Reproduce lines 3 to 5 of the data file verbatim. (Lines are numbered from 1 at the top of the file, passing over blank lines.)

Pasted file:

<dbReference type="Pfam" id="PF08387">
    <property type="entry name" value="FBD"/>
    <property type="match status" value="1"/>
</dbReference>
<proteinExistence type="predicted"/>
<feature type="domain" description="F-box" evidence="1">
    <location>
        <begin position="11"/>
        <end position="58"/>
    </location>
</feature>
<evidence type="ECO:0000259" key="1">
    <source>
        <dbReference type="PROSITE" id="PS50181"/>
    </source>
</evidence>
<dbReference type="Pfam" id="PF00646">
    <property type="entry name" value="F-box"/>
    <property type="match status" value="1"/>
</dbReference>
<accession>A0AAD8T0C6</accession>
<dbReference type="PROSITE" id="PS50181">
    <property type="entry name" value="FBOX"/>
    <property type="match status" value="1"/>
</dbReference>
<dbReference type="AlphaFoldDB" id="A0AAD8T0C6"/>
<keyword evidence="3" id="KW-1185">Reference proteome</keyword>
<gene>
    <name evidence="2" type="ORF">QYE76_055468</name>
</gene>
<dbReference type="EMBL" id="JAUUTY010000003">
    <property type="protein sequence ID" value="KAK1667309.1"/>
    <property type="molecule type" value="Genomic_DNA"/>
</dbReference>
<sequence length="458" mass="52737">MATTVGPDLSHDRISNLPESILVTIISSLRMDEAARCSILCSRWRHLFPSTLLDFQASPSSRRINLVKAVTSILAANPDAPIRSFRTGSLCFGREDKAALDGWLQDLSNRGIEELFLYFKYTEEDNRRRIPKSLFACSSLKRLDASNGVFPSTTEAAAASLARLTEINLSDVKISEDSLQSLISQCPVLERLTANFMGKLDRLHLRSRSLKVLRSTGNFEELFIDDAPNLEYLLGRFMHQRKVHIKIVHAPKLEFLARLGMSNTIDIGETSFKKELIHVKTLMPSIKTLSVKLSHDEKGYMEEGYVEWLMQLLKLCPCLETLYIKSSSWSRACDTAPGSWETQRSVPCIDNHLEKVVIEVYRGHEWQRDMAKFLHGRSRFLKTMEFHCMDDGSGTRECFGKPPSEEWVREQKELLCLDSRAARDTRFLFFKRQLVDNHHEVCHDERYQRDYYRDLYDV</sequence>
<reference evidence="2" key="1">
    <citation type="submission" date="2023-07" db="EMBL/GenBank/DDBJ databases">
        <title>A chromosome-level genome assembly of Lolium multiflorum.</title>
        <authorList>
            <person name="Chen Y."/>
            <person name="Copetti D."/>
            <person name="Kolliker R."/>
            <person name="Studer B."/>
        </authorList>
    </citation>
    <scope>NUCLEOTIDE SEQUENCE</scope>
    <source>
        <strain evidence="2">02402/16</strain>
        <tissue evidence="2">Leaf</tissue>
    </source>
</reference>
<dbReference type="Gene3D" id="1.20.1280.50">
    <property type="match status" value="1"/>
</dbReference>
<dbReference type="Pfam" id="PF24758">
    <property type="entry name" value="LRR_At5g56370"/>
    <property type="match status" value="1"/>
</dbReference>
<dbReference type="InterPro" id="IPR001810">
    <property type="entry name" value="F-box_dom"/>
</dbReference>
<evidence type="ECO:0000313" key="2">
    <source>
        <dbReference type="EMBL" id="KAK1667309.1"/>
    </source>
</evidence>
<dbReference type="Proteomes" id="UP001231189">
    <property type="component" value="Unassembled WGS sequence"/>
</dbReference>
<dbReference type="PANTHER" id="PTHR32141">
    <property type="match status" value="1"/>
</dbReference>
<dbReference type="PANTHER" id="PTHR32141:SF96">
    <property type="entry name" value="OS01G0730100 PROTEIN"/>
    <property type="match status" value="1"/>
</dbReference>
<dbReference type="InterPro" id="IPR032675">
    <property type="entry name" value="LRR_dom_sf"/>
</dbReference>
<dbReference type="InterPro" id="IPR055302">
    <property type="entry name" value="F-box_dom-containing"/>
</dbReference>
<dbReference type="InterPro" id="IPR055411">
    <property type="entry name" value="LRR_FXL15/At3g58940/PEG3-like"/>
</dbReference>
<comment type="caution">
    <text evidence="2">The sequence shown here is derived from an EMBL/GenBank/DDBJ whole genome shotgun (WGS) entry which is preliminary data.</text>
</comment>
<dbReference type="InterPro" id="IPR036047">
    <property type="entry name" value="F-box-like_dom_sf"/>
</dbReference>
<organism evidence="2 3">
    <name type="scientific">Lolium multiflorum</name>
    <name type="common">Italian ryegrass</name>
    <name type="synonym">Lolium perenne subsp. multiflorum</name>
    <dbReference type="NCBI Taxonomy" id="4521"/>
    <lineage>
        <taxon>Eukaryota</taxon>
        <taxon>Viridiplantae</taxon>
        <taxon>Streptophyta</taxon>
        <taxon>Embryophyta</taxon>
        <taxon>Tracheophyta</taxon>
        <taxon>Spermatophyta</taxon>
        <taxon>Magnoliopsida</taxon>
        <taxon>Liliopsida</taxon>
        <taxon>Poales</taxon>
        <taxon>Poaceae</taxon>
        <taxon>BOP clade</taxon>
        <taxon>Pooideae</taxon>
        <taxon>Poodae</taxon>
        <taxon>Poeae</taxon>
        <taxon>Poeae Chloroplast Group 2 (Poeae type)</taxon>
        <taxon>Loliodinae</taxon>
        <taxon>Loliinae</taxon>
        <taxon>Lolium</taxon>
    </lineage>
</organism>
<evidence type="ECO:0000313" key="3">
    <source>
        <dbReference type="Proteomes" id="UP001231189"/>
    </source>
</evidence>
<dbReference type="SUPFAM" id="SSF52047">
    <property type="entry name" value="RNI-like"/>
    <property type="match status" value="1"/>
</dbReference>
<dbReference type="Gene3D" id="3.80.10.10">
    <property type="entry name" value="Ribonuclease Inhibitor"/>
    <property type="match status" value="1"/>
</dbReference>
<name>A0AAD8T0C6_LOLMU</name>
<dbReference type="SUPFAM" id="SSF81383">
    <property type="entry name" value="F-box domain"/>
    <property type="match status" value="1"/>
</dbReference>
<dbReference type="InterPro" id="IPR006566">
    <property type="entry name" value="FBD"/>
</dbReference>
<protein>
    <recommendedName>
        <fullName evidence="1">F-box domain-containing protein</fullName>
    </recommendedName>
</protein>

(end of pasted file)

    <property type="match status" value="1"/>
</dbReference>
<proteinExistence type="predicted"/>